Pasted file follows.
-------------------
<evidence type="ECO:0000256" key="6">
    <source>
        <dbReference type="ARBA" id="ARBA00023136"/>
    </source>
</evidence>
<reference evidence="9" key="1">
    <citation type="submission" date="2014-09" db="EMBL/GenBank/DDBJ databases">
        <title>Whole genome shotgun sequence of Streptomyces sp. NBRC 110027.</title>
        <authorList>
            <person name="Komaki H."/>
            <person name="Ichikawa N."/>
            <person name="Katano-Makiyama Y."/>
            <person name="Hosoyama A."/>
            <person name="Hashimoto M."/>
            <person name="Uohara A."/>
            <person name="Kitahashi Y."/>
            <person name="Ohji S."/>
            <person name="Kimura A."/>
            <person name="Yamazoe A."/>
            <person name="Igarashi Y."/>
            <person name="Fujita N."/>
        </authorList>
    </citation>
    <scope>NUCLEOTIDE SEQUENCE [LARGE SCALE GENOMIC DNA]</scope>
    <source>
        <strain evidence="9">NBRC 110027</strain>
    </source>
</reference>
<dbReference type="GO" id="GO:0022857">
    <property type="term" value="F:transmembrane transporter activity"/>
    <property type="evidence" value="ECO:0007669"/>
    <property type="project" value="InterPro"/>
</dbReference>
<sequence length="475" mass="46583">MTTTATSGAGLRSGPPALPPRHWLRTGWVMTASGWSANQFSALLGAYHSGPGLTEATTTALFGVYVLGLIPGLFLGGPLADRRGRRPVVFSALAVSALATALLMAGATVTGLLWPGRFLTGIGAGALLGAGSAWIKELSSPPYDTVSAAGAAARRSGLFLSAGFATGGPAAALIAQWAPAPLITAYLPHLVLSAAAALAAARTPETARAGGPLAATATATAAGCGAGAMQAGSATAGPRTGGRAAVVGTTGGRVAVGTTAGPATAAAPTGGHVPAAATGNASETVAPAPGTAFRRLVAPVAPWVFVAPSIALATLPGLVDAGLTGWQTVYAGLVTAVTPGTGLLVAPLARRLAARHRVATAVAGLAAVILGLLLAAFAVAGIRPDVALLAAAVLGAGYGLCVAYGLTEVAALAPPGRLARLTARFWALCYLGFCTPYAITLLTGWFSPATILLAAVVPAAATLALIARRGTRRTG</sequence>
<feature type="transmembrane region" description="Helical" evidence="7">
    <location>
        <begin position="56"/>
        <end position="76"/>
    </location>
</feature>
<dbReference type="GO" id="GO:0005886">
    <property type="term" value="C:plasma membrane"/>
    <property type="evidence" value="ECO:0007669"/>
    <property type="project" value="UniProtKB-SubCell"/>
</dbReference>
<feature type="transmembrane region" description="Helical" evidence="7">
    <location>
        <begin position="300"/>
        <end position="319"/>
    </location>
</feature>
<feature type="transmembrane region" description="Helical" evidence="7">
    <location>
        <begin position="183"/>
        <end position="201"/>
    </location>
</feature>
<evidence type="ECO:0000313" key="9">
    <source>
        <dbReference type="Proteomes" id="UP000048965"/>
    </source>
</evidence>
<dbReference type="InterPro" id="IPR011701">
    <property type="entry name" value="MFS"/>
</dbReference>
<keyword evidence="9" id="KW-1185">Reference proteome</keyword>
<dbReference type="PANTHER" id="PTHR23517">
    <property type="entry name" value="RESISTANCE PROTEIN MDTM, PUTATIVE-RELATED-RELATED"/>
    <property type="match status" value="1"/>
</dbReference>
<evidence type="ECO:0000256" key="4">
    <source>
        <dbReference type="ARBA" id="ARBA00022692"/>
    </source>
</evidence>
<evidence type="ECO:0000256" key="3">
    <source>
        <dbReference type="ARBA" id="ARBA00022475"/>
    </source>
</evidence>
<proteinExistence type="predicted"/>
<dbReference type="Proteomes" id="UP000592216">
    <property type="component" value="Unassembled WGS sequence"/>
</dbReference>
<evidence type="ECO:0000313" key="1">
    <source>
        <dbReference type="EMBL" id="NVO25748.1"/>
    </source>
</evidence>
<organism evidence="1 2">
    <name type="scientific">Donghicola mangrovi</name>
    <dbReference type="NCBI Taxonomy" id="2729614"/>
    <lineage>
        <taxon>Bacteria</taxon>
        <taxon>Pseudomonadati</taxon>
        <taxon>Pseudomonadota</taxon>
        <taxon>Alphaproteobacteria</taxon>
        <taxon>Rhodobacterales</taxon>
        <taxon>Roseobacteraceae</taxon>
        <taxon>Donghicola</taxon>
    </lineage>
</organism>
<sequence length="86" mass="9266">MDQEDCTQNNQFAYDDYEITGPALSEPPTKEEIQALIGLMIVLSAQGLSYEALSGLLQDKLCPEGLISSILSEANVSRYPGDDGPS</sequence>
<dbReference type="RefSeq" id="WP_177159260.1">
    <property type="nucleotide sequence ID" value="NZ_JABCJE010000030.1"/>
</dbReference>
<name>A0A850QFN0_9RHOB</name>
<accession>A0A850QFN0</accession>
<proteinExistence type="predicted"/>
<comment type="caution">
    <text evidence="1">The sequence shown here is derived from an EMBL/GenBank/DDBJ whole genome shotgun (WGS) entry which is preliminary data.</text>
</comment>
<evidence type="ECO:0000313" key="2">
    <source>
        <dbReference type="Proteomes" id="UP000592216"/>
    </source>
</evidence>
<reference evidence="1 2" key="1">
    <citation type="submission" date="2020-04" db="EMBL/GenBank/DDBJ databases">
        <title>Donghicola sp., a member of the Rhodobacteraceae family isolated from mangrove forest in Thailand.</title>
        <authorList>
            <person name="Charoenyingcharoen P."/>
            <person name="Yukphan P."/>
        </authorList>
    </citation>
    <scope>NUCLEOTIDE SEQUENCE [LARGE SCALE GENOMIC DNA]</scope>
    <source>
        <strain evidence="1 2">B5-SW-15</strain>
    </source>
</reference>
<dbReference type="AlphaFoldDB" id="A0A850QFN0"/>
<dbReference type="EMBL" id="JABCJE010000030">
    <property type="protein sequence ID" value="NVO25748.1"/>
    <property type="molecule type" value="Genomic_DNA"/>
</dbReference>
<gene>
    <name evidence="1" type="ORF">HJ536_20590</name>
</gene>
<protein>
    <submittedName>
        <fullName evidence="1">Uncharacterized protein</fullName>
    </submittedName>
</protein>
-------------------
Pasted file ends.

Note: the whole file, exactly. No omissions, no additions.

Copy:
<evidence type="ECO:0000256" key="6">
    <source>
        <dbReference type="ARBA" id="ARBA00023136"/>
    </source>
</evidence>
<reference evidence="9" key="1">
    <citation type="submission" date="2014-09" db="EMBL/GenBank/DDBJ databases">
        <title>Whole genome shotgun sequence of Streptomyces sp. NBRC 110027.</title>
        <authorList>
            <person name="Komaki H."/>
            <person name="Ichikawa N."/>
            <person name="Katano-Makiyama Y."/>
            <person name="Hosoyama A."/>
            <person name="Hashimoto M."/>
            <person name="Uohara A."/>
            <person name="Kitahashi Y."/>
            <person name="Ohji S."/>
            <person name="Kimura A."/>
            <person name="Yamazoe A."/>
            <person name="Igarashi Y."/>
            <person name="Fujita N."/>
        </authorList>
    </citation>
    <scope>NUCLEOTIDE SEQUENCE [LARGE SCALE GENOMIC DNA]</scope>
    <source>
        <strain evidence="9">NBRC 110027</strain>
    </source>
</reference>
<dbReference type="GO" id="GO:0022857">
    <property type="term" value="F:transmembrane transporter activity"/>
    <property type="evidence" value="ECO:0007669"/>
    <property type="project" value="InterPro"/>
</dbReference>
<sequence length="475" mass="46583">MTTTATSGAGLRSGPPALPPRHWLRTGWVMTASGWSANQFSALLGAYHSGPGLTEATTTALFGVYVLGLIPGLFLGGPLADRRGRRPVVFSALAVSALATALLMAGATVTGLLWPGRFLTGIGAGALLGAGSAWIKELSSPPYDTVSAAGAAARRSGLFLSAGFATGGPAAALIAQWAPAPLITAYLPHLVLSAAAALAAARTPETARAGGPLAATATATAAGCGAGAMQAGSATAGPRTGGRAAVVGTTGGRVAVGTTAGPATAAAPTGGHVPAAATGNASETVAPAPGTAFRRLVAPVAPWVFVAPSIALATLPGLVDAGLTGWQTVYAGLVTAVTPGTGLLVAPLARRLAARHRVATAVAGLAAVILGLLLAAFAVAGIRPDVALLAAAVLGAGYGLCVAYGLTEVAALAPPGRLARLTARFWALCYLGFCTPYAITLLTGWFSPATILLAAVVPAAATLALIARRGTRRTG</sequence>
<feature type="transmembrane region" description="Helical" evidence="7">
    <location>
        <begin position="56"/>
        <end position="76"/>
    </location>
</feature>
<dbReference type="GO" id="GO:0005886">
    <property type="term" value="C:plasma membrane"/>
    <property type="evidence" value="ECO:0007669"/>
    <property type="project" value="UniProtKB-SubCell"/>
</dbReference>
<feature type="transmembrane region" description="Helical" evidence="7">
    <location>
        <begin position="300"/>
        <end position="319"/>
    </location>
</feature>
<feature type="transmembrane region" description="Helical" evidence="7">
    <location>
        <begin position="183"/>
        <end position="201"/>
    </location>
</feature>
<evidence type="ECO:0000313" key="9">
    <source>
        <dbReference type="Proteomes" id="UP000048965"/>
    </source>
</evidence>
<dbReference type="InterPro" id="IPR011701">
    <property type="entry name" value="MFS"/>
</dbReference>
<keyword evidence="9" id="KW-1185">Reference proteome</keyword>
<dbReference type="PANTHER" id="PTHR23517">
    <property type="entry name" value="RESISTANCE PROTEIN MDTM, PUTATIVE-RELATED-RELATED"/>
    <property type="match status" value="1"/>
</dbReference>
<evidence type="ECO:0000256" key="4">
    <source>
        <dbReference type="ARBA" id="ARBA00022692"/>
    </source>
</evidence>
<evidence type="ECO:0000256" key="3">
    <source>
        <dbReference type="ARBA" id="ARBA00022475"/>
    </source>
</evidence>
<proteinExistence type="predicted"/>
<dbReference type="Proteomes" id="UP000592216">
    <property type="component" value="Unassembled WGS sequence"/>
</dbReference>
<evidence type="ECO:0000313" key="1">
    <source>
        <dbReference type="EMBL" id="NVO25748.1"/>
    </source>
</evidence>
<organism evidence="1 2">
    <name type="scientific">Donghicola mangrovi</name>
    <dbReference type="NCBI Taxonomy" id="2729614"/>
    <lineage>
        <taxon>Bacteria</taxon>
        <taxon>Pseudomonadati</taxon>
        <taxon>Pseudomonadota</taxon>
        <taxon>Alphaproteobacteria</taxon>
        <taxon>Rhodobacterales</taxon>
        <taxon>Roseobacteraceae</taxon>
        <taxon>Donghicola</taxon>
    </lineage>
</organism>
<sequence length="86" mass="9266">MDQEDCTQNNQFAYDDYEITGPALSEPPTKEEIQALIGLMIVLSAQGLSYEALSGLLQDKLCPEGLISSILSEANVSRYPGDDGPS</sequence>
<dbReference type="RefSeq" id="WP_177159260.1">
    <property type="nucleotide sequence ID" value="NZ_JABCJE010000030.1"/>
</dbReference>
<name>A0A850QFN0_9RHOB</name>
<accession>A0A850QFN0</accession>
<proteinExistence type="predicted"/>
<comment type="caution">
    <text evidence="1">The sequence shown here is derived from an EMBL/GenBank/DDBJ whole genome shotgun (WGS) entry which is preliminary data.</text>
</comment>
<evidence type="ECO:0000313" key="2">
    <source>
        <dbReference type="Proteomes" id="UP000592216"/>
    </source>
</evidence>
<reference evidence="1 2" key="1">
    <citation type="submission" date="2020-04" db="EMBL/GenBank/DDBJ databases">
        <title>Donghicola sp., a member of the Rhodobacteraceae family isolated from mangrove forest in Thailand.</title>
        <authorList>
            <person name="Charoenyingcharoen P."/>
            <person name="Yukphan P."/>
        </authorList>
    </citation>
    <scope>NUCLEOTIDE SEQUENCE [LARGE SCALE GENOMIC DNA]</scope>
    <source>
        <strain evidence="1 2">B5-SW-15</strain>
    </source>
</reference>
<dbReference type="AlphaFoldDB" id="A0A850QFN0"/>
<dbReference type="EMBL" id="JABCJE010000030">
    <property type="protein sequence ID" value="NVO25748.1"/>
    <property type="molecule type" value="Genomic_DNA"/>
</dbReference>
<gene>
    <name evidence="1" type="ORF">HJ536_20590</name>
</gene>
<protein>
    <submittedName>
        <fullName evidence="1">Uncharacterized protein</fullName>
    </submittedName>
</protein>